Dirty Snow: Espinosa’s Ungainly Yet Enjoyable Soviet Era Mystery
Grazing lightly over the Soviet era politics of the period and featuring a handsome, gussied up cast that features a tad too many problematic instances of accented English, Swedish helmer Daniel Espinosa still manages to make an utterly watchable film out of Child 44, his second studio picture since breaking into Hollywood with 2012’s Safe House. A cadre of diverse actors from Sweden, Poland, France, Denmark, the UK, the US, Switzerland, and more, portray period Soviets, some to better effect than others.
Based on Tom Rob Smith’s novel, the first in a trilogy, Espinosa and screenwriter Richard Price have clearly tried to retain the source material’s sprawling scope, though the film sometimes gets tripped up in its own skirt layers. Considering the richness of the material, it’s too bad that our seemingly unwavering preference for shorter running times in the US is not a bit more flexible, as this film may have seemed more substantial had it been given room to breathe (or had it divorced itself from several tangents in an effort to streamline focus). That said, there are several winning elements that make the film compelling, as it’s better than the critical drubbing it’s certain to initially endure.
We chart the ascension of Leo Demidov (Tom Hardy), landing a respected leadership position in Moscow’s State Security Force after surviving a vicious childhood as an orphan before being hailed as Soviet War Hero during WWII. Eight years after the war, he finds himself on the precipice of destruction under a new regime. Reporting to his corrupt commander Major Kuzmin (Vincent Cassel), Demidov discovers that his unhappy wife Raisa (Noomi Rapace) has been named as a possible spy. Assigned to investigate her, Demidov is certain that this is the doing of his nemesis Vasili (Joel Kinnaman). He’s distracted by another event when his best friend’s (Fares Fares) son is found murdered. But since murder is a disease of capitalism and could not possibly happen in the paradise known as the U.S.S.R., then it must have been an accidental death. Demidov begins to see a pattern of child murders, all being explained as death by another cause. But the situation with his wife has caused his banishment from Moscow. Once stationed in the rural town of Volsk, Demidov finds a sympathetic ear with General Nesterov (Gary Oldman).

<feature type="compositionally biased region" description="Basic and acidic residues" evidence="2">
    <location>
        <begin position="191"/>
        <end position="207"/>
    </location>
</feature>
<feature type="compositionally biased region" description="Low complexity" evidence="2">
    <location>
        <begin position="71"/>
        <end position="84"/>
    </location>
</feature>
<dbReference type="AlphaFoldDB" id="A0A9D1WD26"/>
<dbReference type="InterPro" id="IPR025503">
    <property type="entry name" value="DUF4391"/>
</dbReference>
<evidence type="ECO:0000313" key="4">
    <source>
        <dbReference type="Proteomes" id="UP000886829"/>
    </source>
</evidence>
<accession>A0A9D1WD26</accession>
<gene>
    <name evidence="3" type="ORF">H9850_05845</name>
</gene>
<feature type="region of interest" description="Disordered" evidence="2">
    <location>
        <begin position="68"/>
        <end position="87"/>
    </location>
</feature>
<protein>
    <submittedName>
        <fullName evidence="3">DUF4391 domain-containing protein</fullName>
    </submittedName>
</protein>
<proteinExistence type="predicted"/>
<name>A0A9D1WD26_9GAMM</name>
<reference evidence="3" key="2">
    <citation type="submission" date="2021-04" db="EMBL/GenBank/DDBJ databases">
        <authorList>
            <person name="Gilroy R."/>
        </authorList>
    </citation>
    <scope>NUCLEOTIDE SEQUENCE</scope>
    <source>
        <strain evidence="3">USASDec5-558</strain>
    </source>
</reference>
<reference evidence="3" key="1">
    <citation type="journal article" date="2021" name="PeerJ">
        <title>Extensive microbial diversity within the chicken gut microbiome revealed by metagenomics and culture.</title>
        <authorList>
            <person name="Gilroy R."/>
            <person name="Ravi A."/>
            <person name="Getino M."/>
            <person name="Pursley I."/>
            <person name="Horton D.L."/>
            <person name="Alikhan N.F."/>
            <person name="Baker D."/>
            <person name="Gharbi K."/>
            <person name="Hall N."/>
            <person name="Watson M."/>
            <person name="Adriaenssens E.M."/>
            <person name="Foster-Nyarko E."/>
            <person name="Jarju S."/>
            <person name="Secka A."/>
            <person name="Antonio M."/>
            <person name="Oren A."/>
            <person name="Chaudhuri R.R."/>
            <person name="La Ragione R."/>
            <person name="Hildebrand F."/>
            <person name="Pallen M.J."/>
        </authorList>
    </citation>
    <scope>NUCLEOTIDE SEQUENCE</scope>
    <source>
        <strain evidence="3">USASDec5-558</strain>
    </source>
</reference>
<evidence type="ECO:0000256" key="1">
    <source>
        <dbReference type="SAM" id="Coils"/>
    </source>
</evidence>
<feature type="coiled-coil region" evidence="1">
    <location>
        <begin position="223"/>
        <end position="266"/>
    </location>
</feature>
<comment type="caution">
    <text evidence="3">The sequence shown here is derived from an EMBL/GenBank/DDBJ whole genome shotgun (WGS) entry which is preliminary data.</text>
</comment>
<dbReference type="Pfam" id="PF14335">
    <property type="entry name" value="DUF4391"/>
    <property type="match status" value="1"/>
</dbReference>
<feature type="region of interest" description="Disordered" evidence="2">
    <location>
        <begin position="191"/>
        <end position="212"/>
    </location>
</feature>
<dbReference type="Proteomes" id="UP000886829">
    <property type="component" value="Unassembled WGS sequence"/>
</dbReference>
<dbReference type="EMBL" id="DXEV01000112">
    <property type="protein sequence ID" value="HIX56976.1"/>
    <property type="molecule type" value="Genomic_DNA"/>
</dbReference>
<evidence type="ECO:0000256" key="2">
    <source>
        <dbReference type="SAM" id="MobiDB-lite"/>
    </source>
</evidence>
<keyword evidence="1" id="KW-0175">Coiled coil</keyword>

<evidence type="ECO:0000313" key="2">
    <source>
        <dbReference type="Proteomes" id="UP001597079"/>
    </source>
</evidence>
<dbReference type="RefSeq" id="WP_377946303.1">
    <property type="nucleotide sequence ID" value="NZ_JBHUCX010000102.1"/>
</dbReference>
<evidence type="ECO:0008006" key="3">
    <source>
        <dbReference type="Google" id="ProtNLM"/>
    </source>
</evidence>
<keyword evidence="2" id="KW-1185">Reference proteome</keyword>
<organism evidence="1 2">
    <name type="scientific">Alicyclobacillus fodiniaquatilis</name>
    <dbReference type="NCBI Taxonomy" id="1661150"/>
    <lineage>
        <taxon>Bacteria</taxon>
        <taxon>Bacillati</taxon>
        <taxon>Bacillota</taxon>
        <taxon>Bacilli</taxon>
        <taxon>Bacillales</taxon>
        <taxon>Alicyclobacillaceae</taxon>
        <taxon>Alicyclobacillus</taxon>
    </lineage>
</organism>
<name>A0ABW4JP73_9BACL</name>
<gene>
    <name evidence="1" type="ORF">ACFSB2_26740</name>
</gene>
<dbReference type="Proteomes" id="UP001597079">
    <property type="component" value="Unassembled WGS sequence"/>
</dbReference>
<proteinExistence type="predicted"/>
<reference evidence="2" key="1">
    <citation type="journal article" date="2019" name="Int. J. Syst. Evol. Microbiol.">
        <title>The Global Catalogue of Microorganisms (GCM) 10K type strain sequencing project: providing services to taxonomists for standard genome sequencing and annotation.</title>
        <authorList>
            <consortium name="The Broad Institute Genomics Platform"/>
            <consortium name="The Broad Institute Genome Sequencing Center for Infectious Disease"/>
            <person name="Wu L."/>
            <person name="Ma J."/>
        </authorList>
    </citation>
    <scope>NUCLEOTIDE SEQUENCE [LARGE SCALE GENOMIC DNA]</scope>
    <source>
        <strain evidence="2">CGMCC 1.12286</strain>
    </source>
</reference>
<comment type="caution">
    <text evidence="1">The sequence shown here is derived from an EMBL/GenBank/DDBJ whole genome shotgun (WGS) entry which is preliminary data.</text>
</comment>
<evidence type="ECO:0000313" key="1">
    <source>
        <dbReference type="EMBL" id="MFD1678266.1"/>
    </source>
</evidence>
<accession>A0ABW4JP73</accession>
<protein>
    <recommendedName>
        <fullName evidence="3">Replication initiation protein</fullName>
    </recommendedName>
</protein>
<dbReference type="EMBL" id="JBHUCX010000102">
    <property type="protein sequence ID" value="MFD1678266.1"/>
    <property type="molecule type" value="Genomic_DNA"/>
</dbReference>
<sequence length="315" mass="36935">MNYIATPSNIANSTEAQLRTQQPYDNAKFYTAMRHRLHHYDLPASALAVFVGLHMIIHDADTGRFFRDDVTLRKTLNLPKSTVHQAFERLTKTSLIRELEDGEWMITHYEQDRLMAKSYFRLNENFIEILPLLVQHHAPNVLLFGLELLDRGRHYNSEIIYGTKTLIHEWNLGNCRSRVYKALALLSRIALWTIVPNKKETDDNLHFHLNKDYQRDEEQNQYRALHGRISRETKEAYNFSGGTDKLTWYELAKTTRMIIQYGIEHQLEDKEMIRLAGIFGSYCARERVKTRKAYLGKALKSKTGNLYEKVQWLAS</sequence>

Not unlike the various casting issues in Anton Corbijn’s German set A Most Wanted Man, it would have helped if some actual Russian actors had prominent roles in Child 44 (at least Corbijn had Nina Hoss in there). Espinosa clearly has favorite actors he likes to work with, explaining why Joel Kinnaman and Fares Fares (both in 2010’s Easy Money as well as Safe House) are along for the ride, both faring a bit better than the likes of Jason Clark, Vincent Cassel, and Nikolaj Lie Kaas.
Despite Noomi Rapace’s distracting colored contact lenses, she proves to have an intense chemistry with Hardy, reunited from Michael Roskam’s The Drop. Gary Oldman, no stranger to playing Russian, provides solid support. But at the forefront of all these odds and ends is another incredibly likeable performance from Hardy, albeit in a similar vein to those brooding, emotionally repressed hulks we’ve seen before.
Many may recall a chilling 1995 film made for HBO called Citizen X, which starred Jeffrey DeMunn as the notorious serial killer Andrei Chikatilo, the figure upon which this is all based. Child 44’s glaring error is Paddy Considine as the Chikatilo serial killer figure, and once he’s revealed in the film’s extended second half, all of the film’s heretofore attenuated strands get collapsed into a rudimentary resolution. The political machine that granted the notorious serial killer a wide berth is what really makes Child 44 sometimes fascinating, and Oliver Wood excellently captures a murky, muddy, apathetic post-WWII Soviet Union.
Rapace gets several chilling lines concerning what wives are for, but perhaps the best bit of all, in an early segment where’s learns she has been accused of espionage and resignedly sighs, “It’s just our turn.” A succession of additional British inclined Russians (Sam Spruell, Charles Dance) begin to overshadow the increasingly forced thrills, ending with a bit of unnecessary sentimentalism. Ambitious and sometimes intriguing, Child 44 is worth a look despite certain ungainly factors.